Partamol Tab.

Partamol Tab. contains Paracetamol. In equal doses, the degree of analgesia and antipyresis produced by paracetamol is similar to that produced by aspirin. Paracetamol lowers body temperature in patients with fever but rarely lowers normal body temperature.

Pack size Box of 50 tablets, 100 tablets. Bottle of 200 tablets, 300 tablets, 500 tablets.
Shelf-life 60 months
Composition Paracetamol
Dosage forms and strengths Tablet: 500 mg
Product code :



For treatment of mild to moderate pain and fever, especially in patients in whom salicylates are contraindicated or not tolerated. The drug is most effective in relieving low intensity pain of non-visceral origin.


Adults and children > 12 years of age: 500 mg – 1000 mg every 4 – 6 hours as necessary, but should not exceed 4 g daily.

Children 6 – 12 years of age: 250 mg – 500 mg every 4 – 6 hours when necessary up to a maximum of 4 doses in 24 hours.

  • Use of this drug should not be recommended for children under 6 years old.
  • Paracetamol should not be used for self-medication of pain for longer than 10 days in adults or 5 days in children.
  • Paracetamol should not be used for self-medication of marker fever (greater than 39.5oC), fever persisting longer 3 days, or recurrent fever.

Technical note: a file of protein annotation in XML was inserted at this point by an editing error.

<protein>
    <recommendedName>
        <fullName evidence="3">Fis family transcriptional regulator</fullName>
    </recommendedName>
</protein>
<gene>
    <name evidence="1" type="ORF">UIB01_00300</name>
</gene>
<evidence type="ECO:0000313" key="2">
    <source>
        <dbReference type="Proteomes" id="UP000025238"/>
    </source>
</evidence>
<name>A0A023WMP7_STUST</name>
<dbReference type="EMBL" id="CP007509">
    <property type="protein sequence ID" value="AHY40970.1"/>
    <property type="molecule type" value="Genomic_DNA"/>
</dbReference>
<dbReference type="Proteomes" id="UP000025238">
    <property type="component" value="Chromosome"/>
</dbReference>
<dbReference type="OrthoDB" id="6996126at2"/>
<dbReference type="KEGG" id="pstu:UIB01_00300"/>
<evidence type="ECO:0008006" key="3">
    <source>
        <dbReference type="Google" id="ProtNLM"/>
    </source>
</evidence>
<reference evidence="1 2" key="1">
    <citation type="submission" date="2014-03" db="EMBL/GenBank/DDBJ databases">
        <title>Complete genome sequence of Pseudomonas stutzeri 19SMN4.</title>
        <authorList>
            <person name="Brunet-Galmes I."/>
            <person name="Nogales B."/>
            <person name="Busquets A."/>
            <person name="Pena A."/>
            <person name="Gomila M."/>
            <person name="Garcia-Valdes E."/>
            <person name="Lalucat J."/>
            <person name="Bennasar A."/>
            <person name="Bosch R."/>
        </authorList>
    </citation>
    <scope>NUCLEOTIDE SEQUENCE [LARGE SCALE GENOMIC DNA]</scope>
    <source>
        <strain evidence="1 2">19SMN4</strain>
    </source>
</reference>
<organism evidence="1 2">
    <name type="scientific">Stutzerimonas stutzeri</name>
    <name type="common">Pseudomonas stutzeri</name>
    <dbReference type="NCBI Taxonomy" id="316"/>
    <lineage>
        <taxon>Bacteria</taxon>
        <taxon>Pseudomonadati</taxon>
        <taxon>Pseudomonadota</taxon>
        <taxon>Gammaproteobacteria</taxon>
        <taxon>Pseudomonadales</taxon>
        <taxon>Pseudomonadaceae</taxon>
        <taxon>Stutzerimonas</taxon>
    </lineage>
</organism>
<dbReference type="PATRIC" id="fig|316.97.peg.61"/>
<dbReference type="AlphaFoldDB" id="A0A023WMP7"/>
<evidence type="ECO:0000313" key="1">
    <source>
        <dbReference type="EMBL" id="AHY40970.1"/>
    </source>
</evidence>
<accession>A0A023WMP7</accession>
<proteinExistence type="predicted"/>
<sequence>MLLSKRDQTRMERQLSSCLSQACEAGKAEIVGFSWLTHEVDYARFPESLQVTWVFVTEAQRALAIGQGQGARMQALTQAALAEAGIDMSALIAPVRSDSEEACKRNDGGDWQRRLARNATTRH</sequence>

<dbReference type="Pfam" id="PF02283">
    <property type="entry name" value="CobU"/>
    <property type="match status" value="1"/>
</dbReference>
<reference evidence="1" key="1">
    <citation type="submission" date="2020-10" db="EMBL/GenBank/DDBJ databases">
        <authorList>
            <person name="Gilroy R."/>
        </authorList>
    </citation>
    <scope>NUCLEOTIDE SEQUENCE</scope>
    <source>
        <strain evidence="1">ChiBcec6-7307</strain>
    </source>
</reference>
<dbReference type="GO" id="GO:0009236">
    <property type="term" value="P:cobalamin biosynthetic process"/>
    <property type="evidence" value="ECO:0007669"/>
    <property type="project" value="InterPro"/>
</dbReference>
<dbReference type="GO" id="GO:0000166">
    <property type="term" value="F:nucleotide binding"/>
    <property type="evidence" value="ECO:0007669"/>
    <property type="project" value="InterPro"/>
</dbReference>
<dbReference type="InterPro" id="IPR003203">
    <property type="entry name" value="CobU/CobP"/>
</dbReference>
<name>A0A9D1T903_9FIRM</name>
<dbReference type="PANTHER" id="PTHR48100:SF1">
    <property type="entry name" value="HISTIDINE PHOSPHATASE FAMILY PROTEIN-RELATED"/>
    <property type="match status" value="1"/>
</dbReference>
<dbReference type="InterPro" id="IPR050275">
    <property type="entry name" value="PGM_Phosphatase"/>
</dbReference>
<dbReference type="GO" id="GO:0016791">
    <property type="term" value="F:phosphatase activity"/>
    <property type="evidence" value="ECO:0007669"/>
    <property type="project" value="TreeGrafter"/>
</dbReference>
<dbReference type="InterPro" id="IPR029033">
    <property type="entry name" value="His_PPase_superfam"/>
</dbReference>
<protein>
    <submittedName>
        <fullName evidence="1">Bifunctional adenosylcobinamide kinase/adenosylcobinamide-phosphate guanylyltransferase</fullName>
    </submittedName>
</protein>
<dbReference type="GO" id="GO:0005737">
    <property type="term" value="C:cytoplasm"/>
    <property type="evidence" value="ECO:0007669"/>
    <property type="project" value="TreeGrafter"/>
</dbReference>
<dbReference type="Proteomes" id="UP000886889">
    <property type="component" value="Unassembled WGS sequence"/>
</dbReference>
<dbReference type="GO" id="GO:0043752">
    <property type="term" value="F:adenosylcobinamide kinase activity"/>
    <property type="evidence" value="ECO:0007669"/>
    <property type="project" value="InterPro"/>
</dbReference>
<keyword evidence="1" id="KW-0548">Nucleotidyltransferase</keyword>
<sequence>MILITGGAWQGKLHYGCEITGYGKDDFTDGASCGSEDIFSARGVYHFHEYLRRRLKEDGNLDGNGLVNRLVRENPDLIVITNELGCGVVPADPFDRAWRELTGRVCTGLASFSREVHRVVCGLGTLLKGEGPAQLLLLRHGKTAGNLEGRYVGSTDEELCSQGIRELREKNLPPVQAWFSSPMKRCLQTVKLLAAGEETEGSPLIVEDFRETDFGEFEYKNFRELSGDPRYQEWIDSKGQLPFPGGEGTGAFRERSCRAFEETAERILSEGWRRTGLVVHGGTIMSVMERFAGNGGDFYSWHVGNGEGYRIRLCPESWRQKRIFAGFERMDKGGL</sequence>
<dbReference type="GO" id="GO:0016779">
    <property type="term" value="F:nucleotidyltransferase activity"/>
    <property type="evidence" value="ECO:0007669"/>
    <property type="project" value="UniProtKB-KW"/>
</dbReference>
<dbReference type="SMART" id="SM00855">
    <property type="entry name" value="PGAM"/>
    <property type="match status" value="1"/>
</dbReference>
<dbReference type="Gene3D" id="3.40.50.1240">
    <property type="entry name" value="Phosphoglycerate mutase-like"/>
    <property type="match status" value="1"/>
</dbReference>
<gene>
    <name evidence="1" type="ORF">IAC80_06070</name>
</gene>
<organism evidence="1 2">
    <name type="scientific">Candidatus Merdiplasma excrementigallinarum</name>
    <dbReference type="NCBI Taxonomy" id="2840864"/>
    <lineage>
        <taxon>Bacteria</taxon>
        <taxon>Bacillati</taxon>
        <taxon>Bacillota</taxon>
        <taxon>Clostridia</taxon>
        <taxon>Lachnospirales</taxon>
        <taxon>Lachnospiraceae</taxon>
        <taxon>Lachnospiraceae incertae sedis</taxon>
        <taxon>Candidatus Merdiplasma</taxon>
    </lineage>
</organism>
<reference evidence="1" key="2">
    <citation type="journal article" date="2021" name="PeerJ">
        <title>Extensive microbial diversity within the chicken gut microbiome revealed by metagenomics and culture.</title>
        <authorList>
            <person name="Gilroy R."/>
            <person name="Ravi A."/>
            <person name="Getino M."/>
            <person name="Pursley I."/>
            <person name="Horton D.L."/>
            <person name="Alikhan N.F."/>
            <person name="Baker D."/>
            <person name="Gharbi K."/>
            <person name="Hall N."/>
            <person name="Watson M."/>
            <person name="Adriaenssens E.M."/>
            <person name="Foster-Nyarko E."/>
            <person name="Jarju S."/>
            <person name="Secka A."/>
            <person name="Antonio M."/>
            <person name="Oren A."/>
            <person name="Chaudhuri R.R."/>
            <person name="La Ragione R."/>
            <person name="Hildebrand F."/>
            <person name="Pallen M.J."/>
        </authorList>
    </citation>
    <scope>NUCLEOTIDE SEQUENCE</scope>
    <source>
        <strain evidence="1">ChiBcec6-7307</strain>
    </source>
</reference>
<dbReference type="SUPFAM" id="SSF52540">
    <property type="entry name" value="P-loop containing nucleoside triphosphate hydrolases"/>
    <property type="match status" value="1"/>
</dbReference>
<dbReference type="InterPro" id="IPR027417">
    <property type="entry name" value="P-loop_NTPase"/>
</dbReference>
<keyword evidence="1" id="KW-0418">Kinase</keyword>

Partamol Tab. is administered orally.

Patients with known hypersensitivity to paracetamol or any of the other constituents. Severe hepatic impairment.

  • Serious skin reactions such as Stevens-Johnson syndrome, Lyell’s syndrome, toxic epidermal necrolysis, acute generalized exanthematous pustulosis occur rarely, but potentially fatal. If patients get a rash or other skin manifestations, to stop taking drug and notify your physicians.
  • Uncommon: Rash, nausea, vomiting, blood dyscrasias (neutropenia, pancytopenia, leukopenia), anemia, nephropathy, nephrotoxicity with chronic abuse.
  • Rare: Stevens-Johnson syndrome, toxic epidermal necrolysis, Lyell’s syndrome, acute generalized exanthematous pustulosis; hypersensitivity reactions.
  • Paracetamol should be used with caution in patients with preexisting anemia, since cyanosis may not be apparent despite dangerously high blood concentrations of methemoglobin.
  • Excessive intake of alcohol may increase the risk of paracetamol induced hepatotoxicity; avoid or limit alcohol intake.
  • Caution is recommended when giving to patients with hepatic or renal impairment.
  • The physicians need to warn the patients of the signs of serious skin reactions known as Stevens-Johnson syndrome (SJS), toxic epidermal necrolysis (TEN) or Lyell’s syndrome, acute generalized exanthematous pustulosis (AGEP).
  • Paracetamol should be only used in pregnant women when clearly needed.
  • There is no evidence that paracetamol affects the ability to drive or to operate machinery.